Inflation fell to an annual rate of 3.2% in October from 3.7% in September, according to the latest Consumer Price Index report.
Consumer prices eased last month, which suggests the Federal Reserve is making headway on inflation despite a strong and resilient U.S. economy.
The Consumer Price Index (CPI), which measures the price fluctuations of a broad basket of goods and services in the United States, was unchanged in October after rising 0.4% in September, per a November 14 news release from the U.S. Bureau of Labor Statistics (BLS).
According to the news release, inflation remained unchanged from September to October due to rising shelter costs offsetting gasoline declines.
Over the last 12 months, the headline reading increased 3.2% before seasonal adjustment, ticking down from 3.7% in September and August.
Meanwhile, core inflation, which excludes the volatile food and energy sectors, rose at an annual rate of 4% in October, down from 4.1% the month prior, logging “its smallest 12-month change since the period ending in September 2021,” BLS stated.
The seasonally adjusted indexes with notable increases in October include rent (+0.5%), owners’ equivalent rent (+0.4%), motor vehicle insurance (+1.9%), medical care (+0.3%), recreation (+0.1%), and personal care (+0.4%).
The indexes for energy (-2.5%), energy commodities (-4.9%), gasoline (-5.0%), lodging away from home (-2.5%), used cars and trucks (-0.8%), communication (-0.3%), and airline fares (-0.9%), were among those that decreased last month.
October’s data suggests the Fed is gaining positive momentum, according to PNC senior economist Kurt Rankin.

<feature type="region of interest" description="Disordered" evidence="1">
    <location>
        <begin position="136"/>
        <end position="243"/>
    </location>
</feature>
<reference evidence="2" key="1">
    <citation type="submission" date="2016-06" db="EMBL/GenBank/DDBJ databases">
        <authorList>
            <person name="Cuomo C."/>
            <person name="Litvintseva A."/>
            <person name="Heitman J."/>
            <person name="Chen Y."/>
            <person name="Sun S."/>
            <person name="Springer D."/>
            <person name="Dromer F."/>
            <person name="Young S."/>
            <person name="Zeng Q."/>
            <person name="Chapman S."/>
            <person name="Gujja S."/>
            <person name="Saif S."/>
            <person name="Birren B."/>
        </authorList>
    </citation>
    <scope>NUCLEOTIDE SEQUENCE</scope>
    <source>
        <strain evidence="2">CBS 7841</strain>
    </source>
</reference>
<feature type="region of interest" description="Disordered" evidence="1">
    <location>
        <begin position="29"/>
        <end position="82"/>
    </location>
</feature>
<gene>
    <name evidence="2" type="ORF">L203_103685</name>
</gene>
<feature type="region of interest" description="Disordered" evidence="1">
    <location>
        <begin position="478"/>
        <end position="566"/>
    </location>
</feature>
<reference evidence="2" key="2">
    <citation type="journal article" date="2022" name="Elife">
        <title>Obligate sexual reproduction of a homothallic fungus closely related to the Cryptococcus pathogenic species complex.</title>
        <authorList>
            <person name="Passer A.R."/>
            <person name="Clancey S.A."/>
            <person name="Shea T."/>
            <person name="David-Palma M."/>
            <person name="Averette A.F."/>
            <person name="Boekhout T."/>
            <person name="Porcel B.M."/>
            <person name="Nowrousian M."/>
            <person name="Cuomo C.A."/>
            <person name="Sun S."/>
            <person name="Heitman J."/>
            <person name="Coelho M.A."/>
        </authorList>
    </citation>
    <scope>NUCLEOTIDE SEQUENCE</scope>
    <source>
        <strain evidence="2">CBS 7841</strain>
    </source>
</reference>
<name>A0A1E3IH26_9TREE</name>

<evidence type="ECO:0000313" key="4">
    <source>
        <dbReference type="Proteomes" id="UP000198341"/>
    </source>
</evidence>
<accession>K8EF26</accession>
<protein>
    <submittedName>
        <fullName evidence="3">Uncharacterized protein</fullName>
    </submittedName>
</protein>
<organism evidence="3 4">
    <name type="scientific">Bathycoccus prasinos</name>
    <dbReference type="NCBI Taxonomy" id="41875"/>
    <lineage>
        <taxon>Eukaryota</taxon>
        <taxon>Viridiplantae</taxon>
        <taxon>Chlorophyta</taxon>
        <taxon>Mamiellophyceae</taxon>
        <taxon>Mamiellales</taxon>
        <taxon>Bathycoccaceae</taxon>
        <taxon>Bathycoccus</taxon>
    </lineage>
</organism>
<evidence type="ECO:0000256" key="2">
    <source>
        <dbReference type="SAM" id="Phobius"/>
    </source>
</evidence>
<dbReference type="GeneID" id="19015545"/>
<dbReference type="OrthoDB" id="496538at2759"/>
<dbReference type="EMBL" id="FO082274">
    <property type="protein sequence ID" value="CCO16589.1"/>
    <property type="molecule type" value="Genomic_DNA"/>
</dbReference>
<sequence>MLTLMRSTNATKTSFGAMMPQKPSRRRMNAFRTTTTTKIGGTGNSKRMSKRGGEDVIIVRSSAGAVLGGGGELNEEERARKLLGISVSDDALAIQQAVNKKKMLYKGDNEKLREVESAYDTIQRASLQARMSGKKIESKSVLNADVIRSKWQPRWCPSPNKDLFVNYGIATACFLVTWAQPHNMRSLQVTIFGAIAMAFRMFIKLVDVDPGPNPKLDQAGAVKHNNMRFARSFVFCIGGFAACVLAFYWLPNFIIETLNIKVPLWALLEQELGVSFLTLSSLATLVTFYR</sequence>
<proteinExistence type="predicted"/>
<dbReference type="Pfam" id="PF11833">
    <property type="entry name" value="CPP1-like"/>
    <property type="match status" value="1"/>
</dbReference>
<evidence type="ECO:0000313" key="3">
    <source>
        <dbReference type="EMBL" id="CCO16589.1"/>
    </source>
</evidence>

“A sharp decline in Energy prices for October 2023 helped Topline CPI growth fall from August and September’s abrupt spikes upward,” Rankin told The Dallas Express in an email. “Although the Fed determines monetary policy based upon Core inflation results, households are unable to gloss over the cost of gasoline and utilities.”
Over the past 12 months, the gasoline index fell by 5.3%, the natural gas index declined by 15.8%, and the fuel oil index dropped by 21.4%, according to the report. The used cars and trucks index also dropped sharply, falling 7.9% over the year.
Other indexes with notable increases over the last 12 months include transportation services (+9.2%), shelter (+6.7%), food (+3.3%), food at home (+2.1%), and medical care commodities (+6.1%).
According to Richard Flynn at Charles Schwab UK, the Fed’s aggressive monetary policy has caused inflation to decelerate, which has increased the prospect of a soft landing.
“This good news reinforces the likelihood that central bankers will hold off from further rate hikes in this cycle, which is the direction they seem to be leaning in any case,” said Flynn, per Yahoo Finance.
The probability of a rate increase at December’s monetary policy meeting stood at 5.2% as of market opening on November 14, according to the CME FedWatch Tool, which tracks Fed futures. This means there is a 94.8% chance the Fed will leave interest rates unchanged in December, the same as it did in November, as previously reported by The Dallas Express.
Still, even as inflation cools, the Fed is not likely to become dovish in any of its policy speeches, according to Jeffrey Roach, chief economist at LPL Financial.
“Despite the deceleration, the Fed will likely continue to speak hawkishly and will keep warning investors not to be complacent about the Fed’s resolve to get inflation down to the long-run 2% target,” said Roach, CNBC reported.